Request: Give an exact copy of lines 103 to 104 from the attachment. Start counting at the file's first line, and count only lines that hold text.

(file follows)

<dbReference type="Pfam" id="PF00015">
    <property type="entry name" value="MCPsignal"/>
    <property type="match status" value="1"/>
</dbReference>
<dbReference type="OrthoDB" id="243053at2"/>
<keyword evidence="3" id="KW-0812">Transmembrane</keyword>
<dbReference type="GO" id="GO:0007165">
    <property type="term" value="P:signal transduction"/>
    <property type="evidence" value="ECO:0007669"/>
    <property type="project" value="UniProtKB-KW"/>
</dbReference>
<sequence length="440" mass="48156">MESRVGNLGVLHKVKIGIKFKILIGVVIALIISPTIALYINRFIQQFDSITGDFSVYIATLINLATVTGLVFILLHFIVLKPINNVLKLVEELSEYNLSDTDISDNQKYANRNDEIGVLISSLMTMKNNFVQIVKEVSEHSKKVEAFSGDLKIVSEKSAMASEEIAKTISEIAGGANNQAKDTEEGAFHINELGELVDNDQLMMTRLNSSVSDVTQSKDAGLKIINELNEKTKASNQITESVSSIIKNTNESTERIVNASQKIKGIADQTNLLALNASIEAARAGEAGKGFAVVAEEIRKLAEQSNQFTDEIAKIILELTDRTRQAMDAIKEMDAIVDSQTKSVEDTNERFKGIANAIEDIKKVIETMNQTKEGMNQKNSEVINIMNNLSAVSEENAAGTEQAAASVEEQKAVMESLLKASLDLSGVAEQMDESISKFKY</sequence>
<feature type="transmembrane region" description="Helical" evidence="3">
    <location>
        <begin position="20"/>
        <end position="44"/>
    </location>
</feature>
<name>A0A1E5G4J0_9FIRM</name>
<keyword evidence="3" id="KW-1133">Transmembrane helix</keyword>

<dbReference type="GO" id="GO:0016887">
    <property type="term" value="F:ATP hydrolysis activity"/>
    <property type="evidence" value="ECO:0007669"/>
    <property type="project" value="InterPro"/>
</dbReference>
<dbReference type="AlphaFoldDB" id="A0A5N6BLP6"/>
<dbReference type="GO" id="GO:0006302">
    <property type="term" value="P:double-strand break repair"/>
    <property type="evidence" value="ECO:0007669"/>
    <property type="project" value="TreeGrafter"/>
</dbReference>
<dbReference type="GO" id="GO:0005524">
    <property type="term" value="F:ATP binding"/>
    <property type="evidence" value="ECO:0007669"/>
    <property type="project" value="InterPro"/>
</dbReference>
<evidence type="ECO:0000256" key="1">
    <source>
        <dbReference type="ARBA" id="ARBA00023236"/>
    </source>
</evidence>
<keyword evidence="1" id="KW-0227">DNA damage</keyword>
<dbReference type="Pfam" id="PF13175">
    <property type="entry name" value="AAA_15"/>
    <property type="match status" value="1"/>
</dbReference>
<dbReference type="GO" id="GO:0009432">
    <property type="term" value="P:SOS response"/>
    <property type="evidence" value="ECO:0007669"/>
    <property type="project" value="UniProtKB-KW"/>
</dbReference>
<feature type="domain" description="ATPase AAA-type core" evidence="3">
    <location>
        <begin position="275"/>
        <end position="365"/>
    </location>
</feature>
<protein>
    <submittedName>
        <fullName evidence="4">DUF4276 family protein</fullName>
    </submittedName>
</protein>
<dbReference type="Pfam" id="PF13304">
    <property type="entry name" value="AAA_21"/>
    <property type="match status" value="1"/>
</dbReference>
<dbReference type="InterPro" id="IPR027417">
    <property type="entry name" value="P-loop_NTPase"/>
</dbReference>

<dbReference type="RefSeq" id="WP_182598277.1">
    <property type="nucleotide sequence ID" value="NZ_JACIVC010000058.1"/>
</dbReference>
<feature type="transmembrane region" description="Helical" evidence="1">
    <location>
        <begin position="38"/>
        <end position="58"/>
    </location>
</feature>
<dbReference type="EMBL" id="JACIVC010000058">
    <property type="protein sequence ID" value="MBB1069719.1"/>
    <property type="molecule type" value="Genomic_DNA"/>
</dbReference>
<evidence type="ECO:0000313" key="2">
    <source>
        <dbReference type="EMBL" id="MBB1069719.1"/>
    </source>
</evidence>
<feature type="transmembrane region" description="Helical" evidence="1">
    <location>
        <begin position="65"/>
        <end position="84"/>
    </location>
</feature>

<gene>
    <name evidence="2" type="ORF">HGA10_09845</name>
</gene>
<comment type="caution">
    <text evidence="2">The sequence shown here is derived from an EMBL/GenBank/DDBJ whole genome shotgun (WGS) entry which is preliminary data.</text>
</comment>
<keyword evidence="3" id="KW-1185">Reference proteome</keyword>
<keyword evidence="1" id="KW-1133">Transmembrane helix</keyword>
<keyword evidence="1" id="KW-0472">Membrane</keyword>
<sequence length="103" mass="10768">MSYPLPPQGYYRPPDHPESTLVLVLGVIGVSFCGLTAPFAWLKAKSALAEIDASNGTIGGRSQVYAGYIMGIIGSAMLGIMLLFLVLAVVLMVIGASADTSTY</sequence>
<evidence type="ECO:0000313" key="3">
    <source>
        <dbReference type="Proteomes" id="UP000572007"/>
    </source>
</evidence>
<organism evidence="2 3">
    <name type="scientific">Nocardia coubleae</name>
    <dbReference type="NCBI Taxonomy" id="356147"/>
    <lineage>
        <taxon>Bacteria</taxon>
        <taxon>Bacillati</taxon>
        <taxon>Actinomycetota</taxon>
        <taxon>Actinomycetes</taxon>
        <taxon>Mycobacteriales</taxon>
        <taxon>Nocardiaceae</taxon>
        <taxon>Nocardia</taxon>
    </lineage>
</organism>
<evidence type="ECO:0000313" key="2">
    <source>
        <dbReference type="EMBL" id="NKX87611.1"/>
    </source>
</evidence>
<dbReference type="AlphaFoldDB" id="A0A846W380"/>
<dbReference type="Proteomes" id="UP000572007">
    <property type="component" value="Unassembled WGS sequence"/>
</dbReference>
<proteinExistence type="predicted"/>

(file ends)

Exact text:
<sequence length="103" mass="10768">MSYPLPPQGYYRPPDHPESTLVLVLGVIGVSFCGLTAPFAWLKAKSALAEIDASNGTIGGRSQVYAGYIMGIIGSAMLGIMLLFLVLAVVLMVIGASADTSTY</sequence>
<evidence type="ECO:0000313" key="3">